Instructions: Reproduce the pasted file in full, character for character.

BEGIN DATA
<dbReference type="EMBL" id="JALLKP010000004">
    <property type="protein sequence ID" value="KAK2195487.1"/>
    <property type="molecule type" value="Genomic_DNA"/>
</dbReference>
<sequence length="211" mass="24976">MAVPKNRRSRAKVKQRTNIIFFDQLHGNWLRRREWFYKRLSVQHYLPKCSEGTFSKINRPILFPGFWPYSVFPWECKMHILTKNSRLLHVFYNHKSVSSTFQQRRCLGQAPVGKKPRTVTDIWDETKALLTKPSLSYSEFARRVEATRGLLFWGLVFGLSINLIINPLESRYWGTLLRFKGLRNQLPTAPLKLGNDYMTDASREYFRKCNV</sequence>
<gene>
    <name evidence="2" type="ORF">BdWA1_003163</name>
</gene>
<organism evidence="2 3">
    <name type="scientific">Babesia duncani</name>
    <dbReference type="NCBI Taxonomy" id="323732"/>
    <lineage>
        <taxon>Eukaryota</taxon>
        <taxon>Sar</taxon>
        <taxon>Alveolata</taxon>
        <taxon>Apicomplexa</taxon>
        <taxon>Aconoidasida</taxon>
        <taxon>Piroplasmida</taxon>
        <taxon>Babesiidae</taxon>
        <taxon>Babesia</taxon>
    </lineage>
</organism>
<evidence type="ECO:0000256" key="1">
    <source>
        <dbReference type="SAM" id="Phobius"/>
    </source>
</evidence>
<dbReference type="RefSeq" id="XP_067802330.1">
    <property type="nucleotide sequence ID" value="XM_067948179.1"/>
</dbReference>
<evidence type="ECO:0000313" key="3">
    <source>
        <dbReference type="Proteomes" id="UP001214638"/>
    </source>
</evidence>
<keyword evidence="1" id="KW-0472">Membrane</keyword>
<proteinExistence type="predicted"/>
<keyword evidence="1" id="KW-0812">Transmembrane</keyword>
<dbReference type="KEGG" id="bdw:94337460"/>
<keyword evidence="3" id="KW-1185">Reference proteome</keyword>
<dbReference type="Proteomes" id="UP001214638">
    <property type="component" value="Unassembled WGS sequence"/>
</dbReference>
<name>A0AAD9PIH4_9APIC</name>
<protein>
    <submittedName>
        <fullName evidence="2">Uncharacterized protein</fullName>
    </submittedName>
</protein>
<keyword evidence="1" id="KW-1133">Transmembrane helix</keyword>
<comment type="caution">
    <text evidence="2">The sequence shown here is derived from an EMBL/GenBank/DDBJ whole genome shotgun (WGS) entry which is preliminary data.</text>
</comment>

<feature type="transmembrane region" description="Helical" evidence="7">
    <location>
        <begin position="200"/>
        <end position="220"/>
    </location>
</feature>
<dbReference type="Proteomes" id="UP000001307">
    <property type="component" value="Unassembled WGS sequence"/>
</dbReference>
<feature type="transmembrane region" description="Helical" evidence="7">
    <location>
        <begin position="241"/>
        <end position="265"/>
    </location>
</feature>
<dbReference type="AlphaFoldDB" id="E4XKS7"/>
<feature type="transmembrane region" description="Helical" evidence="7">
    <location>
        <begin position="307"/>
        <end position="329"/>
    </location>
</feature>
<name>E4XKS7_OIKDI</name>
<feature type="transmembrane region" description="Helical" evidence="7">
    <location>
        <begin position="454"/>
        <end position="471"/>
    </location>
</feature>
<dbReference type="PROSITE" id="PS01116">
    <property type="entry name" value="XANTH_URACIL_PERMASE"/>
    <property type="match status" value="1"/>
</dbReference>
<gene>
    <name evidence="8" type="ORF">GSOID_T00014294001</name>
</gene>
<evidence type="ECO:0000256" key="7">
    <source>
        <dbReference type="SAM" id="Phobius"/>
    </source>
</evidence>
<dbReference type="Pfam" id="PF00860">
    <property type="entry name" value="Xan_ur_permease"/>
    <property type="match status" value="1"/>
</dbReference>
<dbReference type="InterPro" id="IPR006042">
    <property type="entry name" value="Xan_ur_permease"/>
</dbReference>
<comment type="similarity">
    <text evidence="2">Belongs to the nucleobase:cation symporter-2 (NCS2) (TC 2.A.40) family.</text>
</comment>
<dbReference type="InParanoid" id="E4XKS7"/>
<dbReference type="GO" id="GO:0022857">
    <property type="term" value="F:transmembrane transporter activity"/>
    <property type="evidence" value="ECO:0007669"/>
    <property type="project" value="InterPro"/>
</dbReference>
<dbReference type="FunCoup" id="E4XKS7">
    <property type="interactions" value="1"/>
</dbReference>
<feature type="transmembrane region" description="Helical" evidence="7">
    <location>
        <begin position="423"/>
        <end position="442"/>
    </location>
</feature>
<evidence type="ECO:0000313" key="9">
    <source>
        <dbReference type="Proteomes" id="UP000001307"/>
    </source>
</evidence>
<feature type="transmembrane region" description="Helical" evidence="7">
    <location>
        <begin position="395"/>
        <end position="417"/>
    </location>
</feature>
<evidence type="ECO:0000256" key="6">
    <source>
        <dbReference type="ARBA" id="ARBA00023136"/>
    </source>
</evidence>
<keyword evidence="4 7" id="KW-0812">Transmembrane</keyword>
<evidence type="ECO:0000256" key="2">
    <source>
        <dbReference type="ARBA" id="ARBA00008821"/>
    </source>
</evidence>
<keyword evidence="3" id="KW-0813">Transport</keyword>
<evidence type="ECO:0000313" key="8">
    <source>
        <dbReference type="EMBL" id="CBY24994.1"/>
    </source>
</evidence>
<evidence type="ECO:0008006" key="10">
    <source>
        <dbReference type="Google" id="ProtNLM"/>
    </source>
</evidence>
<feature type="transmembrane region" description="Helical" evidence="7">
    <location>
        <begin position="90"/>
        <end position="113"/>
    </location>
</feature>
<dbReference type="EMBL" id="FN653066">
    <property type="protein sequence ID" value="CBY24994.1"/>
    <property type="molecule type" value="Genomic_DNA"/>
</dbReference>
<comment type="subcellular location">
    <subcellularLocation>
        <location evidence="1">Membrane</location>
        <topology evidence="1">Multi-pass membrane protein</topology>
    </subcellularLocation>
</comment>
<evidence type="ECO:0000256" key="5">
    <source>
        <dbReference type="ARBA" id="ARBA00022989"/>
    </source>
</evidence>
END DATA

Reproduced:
<dbReference type="EMBL" id="JALLKP010000004">
    <property type="protein sequence ID" value="KAK2195487.1"/>
    <property type="molecule type" value="Genomic_DNA"/>
</dbReference>
<sequence length="211" mass="24976">MAVPKNRRSRAKVKQRTNIIFFDQLHGNWLRRREWFYKRLSVQHYLPKCSEGTFSKINRPILFPGFWPYSVFPWECKMHILTKNSRLLHVFYNHKSVSSTFQQRRCLGQAPVGKKPRTVTDIWDETKALLTKPSLSYSEFARRVEATRGLLFWGLVFGLSINLIINPLESRYWGTLLRFKGLRNQLPTAPLKLGNDYMTDASREYFRKCNV</sequence>
<gene>
    <name evidence="2" type="ORF">BdWA1_003163</name>
</gene>
<organism evidence="2 3">
    <name type="scientific">Babesia duncani</name>
    <dbReference type="NCBI Taxonomy" id="323732"/>
    <lineage>
        <taxon>Eukaryota</taxon>
        <taxon>Sar</taxon>
        <taxon>Alveolata</taxon>
        <taxon>Apicomplexa</taxon>
        <taxon>Aconoidasida</taxon>
        <taxon>Piroplasmida</taxon>
        <taxon>Babesiidae</taxon>
        <taxon>Babesia</taxon>
    </lineage>
</organism>
<evidence type="ECO:0000256" key="1">
    <source>
        <dbReference type="SAM" id="Phobius"/>
    </source>
</evidence>
<dbReference type="RefSeq" id="XP_067802330.1">
    <property type="nucleotide sequence ID" value="XM_067948179.1"/>
</dbReference>
<evidence type="ECO:0000313" key="3">
    <source>
        <dbReference type="Proteomes" id="UP001214638"/>
    </source>
</evidence>
<keyword evidence="1" id="KW-0472">Membrane</keyword>
<proteinExistence type="predicted"/>
<keyword evidence="1" id="KW-0812">Transmembrane</keyword>
<dbReference type="KEGG" id="bdw:94337460"/>
<keyword evidence="3" id="KW-1185">Reference proteome</keyword>
<dbReference type="Proteomes" id="UP001214638">
    <property type="component" value="Unassembled WGS sequence"/>
</dbReference>
<name>A0AAD9PIH4_9APIC</name>
<protein>
    <submittedName>
        <fullName evidence="2">Uncharacterized protein</fullName>
    </submittedName>
</protein>
<keyword evidence="1" id="KW-1133">Transmembrane helix</keyword>
<comment type="caution">
    <text evidence="2">The sequence shown here is derived from an EMBL/GenBank/DDBJ whole genome shotgun (WGS) entry which is preliminary data.</text>
</comment>

<feature type="transmembrane region" description="Helical" evidence="7">
    <location>
        <begin position="200"/>
        <end position="220"/>
    </location>
</feature>
<dbReference type="Proteomes" id="UP000001307">
    <property type="component" value="Unassembled WGS sequence"/>
</dbReference>
<feature type="transmembrane region" description="Helical" evidence="7">
    <location>
        <begin position="241"/>
        <end position="265"/>
    </location>
</feature>
<dbReference type="AlphaFoldDB" id="E4XKS7"/>
<feature type="transmembrane region" description="Helical" evidence="7">
    <location>
        <begin position="307"/>
        <end position="329"/>
    </location>
</feature>
<name>E4XKS7_OIKDI</name>
<feature type="transmembrane region" description="Helical" evidence="7">
    <location>
        <begin position="454"/>
        <end position="471"/>
    </location>
</feature>
<dbReference type="PROSITE" id="PS01116">
    <property type="entry name" value="XANTH_URACIL_PERMASE"/>
    <property type="match status" value="1"/>
</dbReference>
<gene>
    <name evidence="8" type="ORF">GSOID_T00014294001</name>
</gene>
<evidence type="ECO:0000256" key="7">
    <source>
        <dbReference type="SAM" id="Phobius"/>
    </source>
</evidence>
<dbReference type="Pfam" id="PF00860">
    <property type="entry name" value="Xan_ur_permease"/>
    <property type="match status" value="1"/>
</dbReference>
<dbReference type="InterPro" id="IPR006042">
    <property type="entry name" value="Xan_ur_permease"/>
</dbReference>
<comment type="similarity">
    <text evidence="2">Belongs to the nucleobase:cation symporter-2 (NCS2) (TC 2.A.40) family.</text>
</comment>
<dbReference type="InParanoid" id="E4XKS7"/>
<dbReference type="GO" id="GO:0022857">
    <property type="term" value="F:transmembrane transporter activity"/>
    <property type="evidence" value="ECO:0007669"/>
    <property type="project" value="InterPro"/>
</dbReference>
<dbReference type="FunCoup" id="E4XKS7">
    <property type="interactions" value="1"/>
</dbReference>
<feature type="transmembrane region" description="Helical" evidence="7">
    <location>
        <begin position="423"/>
        <end position="442"/>
    </location>
</feature>
<evidence type="ECO:0000313" key="9">
    <source>
        <dbReference type="Proteomes" id="UP000001307"/>
    </source>
</evidence>
<feature type="transmembrane region" description="Helical" evidence="7">
    <location>
        <begin position="395"/>
        <end position="417"/>
    </location>
</feature>
<evidence type="ECO:0000256" key="6">
    <source>
        <dbReference type="ARBA" id="ARBA00023136"/>
    </source>
</evidence>
<keyword evidence="4 7" id="KW-0812">Transmembrane</keyword>
<evidence type="ECO:0000256" key="2">
    <source>
        <dbReference type="ARBA" id="ARBA00008821"/>
    </source>
</evidence>
<keyword evidence="3" id="KW-0813">Transport</keyword>
<evidence type="ECO:0000313" key="8">
    <source>
        <dbReference type="EMBL" id="CBY24994.1"/>
    </source>
</evidence>
<evidence type="ECO:0008006" key="10">
    <source>
        <dbReference type="Google" id="ProtNLM"/>
    </source>
</evidence>
<feature type="transmembrane region" description="Helical" evidence="7">
    <location>
        <begin position="90"/>
        <end position="113"/>
    </location>
</feature>
<dbReference type="EMBL" id="FN653066">
    <property type="protein sequence ID" value="CBY24994.1"/>
    <property type="molecule type" value="Genomic_DNA"/>
</dbReference>
<comment type="subcellular location">
    <subcellularLocation>
        <location evidence="1">Membrane</location>
        <topology evidence="1">Multi-pass membrane protein</topology>
    </subcellularLocation>
</comment>
<evidence type="ECO:0000256" key="5">
    <source>
        <dbReference type="ARBA" id="ARBA00022989"/>
    </source>
</evidence>